Genetic identification of a common collagen disease in Puerto Ricans via identity-by-descent mapping in a health system

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    Achieving confidence in the causality of a disease locus is a complex task that often requires supporting data from both statistical genetics and clinical genomics. Here we describe a combined approach to identify and characterize a genetic disorder that leverages distantly related patients in a health system and population-scale mapping. We utilize genomic data to uncover components of distant pedigrees, in the absence of recorded pedigree information, in the multi-ethnic BioMe biobank in New York City. By linking to medical records, we discover a locus associated with both elevated genetic relatedness and extreme short stature. We link the gene, COL27A1, with a little-known genetic disease, previously thought to be rare and recessive. We demonstrate that disease manifests in both heterozygotes and homozygotes, indicating a common collagen disorder impacting up to 2% of individuals of Puerto Rican ancestry, leading to a better understanding of the continuum of complex and Mendelian disease

    Polymorphisms in Toll-like receptor genes influence antibody responses to cytomegalovirus glycoprotein B vaccine

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    <p>Abstract</p> <p>Background</p> <p>Congenital Cytomegalovirus (CMV) infection is an important medical problem that has yet no current solution. A clinical trial of CMV glycoprotein B (gB) vaccine in young women showed promising efficacy. Improved understanding of the basis for prevention of CMV infection is essential for developing improved vaccines.</p> <p>Results</p> <p>We genotyped 142 women previously vaccinated with three doses of CMV gB for single nucleotide polymorphisms (SNPs) in TLR 1-4, 6, 7, 9, and 10, and their associated intracellular signaling genes. SNPs in the platelet-derived growth factor receptor (PDGFRA) and integrins were also selected based on their role in binding gB. Specific SNPs in TLR7 and IKBKE (inhibitor of nuclear factor kappa-B kinase subunit epsilon) were associated with antibody responses to gB vaccine. Homozygous carriers of the minor allele at four SNPs in TLR7 showed higher vaccination-induced antibody responses to gB compared to heterozygotes or homozygotes for the common allele. SNP rs1953090 in IKBKE was associated with changes in antibody level from second to third dose of vaccine; homozygotes for the minor allele exhibited lower antibody responses while homozygotes for the major allele showed increased responses over time.</p> <p>Conclusions</p> <p>These data contribute to our understanding of the immunogenetic mechanisms underlying variations in the immune response to CMV vaccine.</p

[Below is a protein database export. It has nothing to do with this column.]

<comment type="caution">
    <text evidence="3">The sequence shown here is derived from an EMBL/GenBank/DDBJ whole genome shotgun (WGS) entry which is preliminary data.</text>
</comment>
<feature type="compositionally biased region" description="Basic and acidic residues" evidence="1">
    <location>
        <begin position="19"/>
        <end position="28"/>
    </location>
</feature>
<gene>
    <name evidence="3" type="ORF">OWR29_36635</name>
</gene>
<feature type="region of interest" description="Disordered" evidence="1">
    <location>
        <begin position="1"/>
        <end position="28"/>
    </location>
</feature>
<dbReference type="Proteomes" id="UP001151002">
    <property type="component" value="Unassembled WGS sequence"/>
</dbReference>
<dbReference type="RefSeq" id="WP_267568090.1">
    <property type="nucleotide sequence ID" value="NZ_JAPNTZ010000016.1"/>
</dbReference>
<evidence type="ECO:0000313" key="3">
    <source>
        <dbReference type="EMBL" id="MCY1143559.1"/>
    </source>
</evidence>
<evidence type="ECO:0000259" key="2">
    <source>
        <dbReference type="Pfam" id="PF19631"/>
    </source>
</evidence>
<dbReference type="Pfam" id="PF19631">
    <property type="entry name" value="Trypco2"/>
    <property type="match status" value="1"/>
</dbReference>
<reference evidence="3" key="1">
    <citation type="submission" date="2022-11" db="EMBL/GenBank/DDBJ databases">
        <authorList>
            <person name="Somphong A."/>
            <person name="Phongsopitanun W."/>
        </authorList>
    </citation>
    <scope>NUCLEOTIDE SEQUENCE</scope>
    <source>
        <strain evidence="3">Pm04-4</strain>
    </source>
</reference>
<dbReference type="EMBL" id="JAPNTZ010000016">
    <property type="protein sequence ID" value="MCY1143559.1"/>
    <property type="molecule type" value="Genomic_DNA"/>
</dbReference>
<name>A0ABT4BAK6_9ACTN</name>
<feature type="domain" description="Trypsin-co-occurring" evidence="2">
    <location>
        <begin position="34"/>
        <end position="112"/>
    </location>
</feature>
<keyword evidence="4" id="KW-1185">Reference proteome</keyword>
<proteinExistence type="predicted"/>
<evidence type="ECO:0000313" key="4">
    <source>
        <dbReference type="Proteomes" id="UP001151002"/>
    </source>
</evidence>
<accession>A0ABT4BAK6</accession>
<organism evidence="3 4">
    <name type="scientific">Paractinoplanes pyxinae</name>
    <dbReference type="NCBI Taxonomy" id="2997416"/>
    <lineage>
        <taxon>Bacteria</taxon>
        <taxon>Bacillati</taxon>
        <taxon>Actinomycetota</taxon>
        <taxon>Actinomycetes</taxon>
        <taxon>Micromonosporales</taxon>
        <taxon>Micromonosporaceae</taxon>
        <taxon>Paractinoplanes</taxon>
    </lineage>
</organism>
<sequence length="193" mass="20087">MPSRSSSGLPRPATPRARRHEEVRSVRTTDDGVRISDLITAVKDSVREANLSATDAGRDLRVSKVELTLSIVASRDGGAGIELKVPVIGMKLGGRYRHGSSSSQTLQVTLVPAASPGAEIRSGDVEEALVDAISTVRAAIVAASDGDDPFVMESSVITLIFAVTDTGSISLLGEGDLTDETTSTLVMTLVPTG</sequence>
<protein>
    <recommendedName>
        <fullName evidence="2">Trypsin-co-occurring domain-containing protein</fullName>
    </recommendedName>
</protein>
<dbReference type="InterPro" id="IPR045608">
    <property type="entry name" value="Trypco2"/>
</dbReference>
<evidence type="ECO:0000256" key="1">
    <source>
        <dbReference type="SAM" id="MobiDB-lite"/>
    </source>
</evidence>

Admixture mapping of peripheral artery disease in a Dominican population reveals a putative risk locus on 2q35

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    Peripheral artery disease (PAD) is a form of atherosclerotic cardiovascular disease, affecting ∼8 million Americans, and is known to have racial and ethnic disparities. PAD has been reported to have a significantly higher prevalence in African Americans (AAs) compared to non-Hispanic European Americans (EAs). Hispanic/Latinos (HLs) have been reported to have lower or similar rates of PAD compared to EAs, despite having a paradoxically high burden of PAD risk factors; however, recent work suggests prevalence may differ between sub-groups. Here, we examined a large cohort of diverse adults in the BioMe biobank in New York City. We observed the prevalence of PAD at 1.7% in EAs vs. 8.5% and 9.4% in AAs and HLs, respectively, and among HL sub-groups, the prevalence was found at 11.4% and 11.5% in Puerto Rican and Dominican populations, respectively. Follow-up analysis that adjusted for common risk factors demonstrated that Dominicans had the highest increased risk for PAD relative to EAs [OR = 3.15 (95% CI 2.33–4.25), p &lt; 6.44 × 10−14]. To investigate whether genetic factors may explain this increased risk, we performed admixture mapping by testing the association between local ancestry and PAD in Dominican BioMe participants (N = 1,813) separately from European, African, and Native American (NAT) continental ancestry tracts. The top association with PAD was an NAT ancestry tract at chromosome 2q35 [OR = 1.96 (SE = 0.16), p &lt; 2.75 × 10−05) with 22.6% vs. 12.9% PAD prevalence in heterozygous NAT tract carriers versus non-carriers, respectively. Fine-mapping at this locus implicated tag SNP rs78529201 located within a long intergenic non-coding RNA (lincRNA) LINC00607, a gene expression regulator of key genes related to thrombosis and extracellular remodeling of endothelial cells, suggesting a putative link of the 2q35 locus to PAD etiology. Efforts to reproduce the signal in other Hispanic cohorts were unsuccessful. In summary, we showed how leveraging health system data helped understand nuances of PAD risk across HL sub-groups and admixture mapping approaches elucidated a putative risk locus in a Dominican population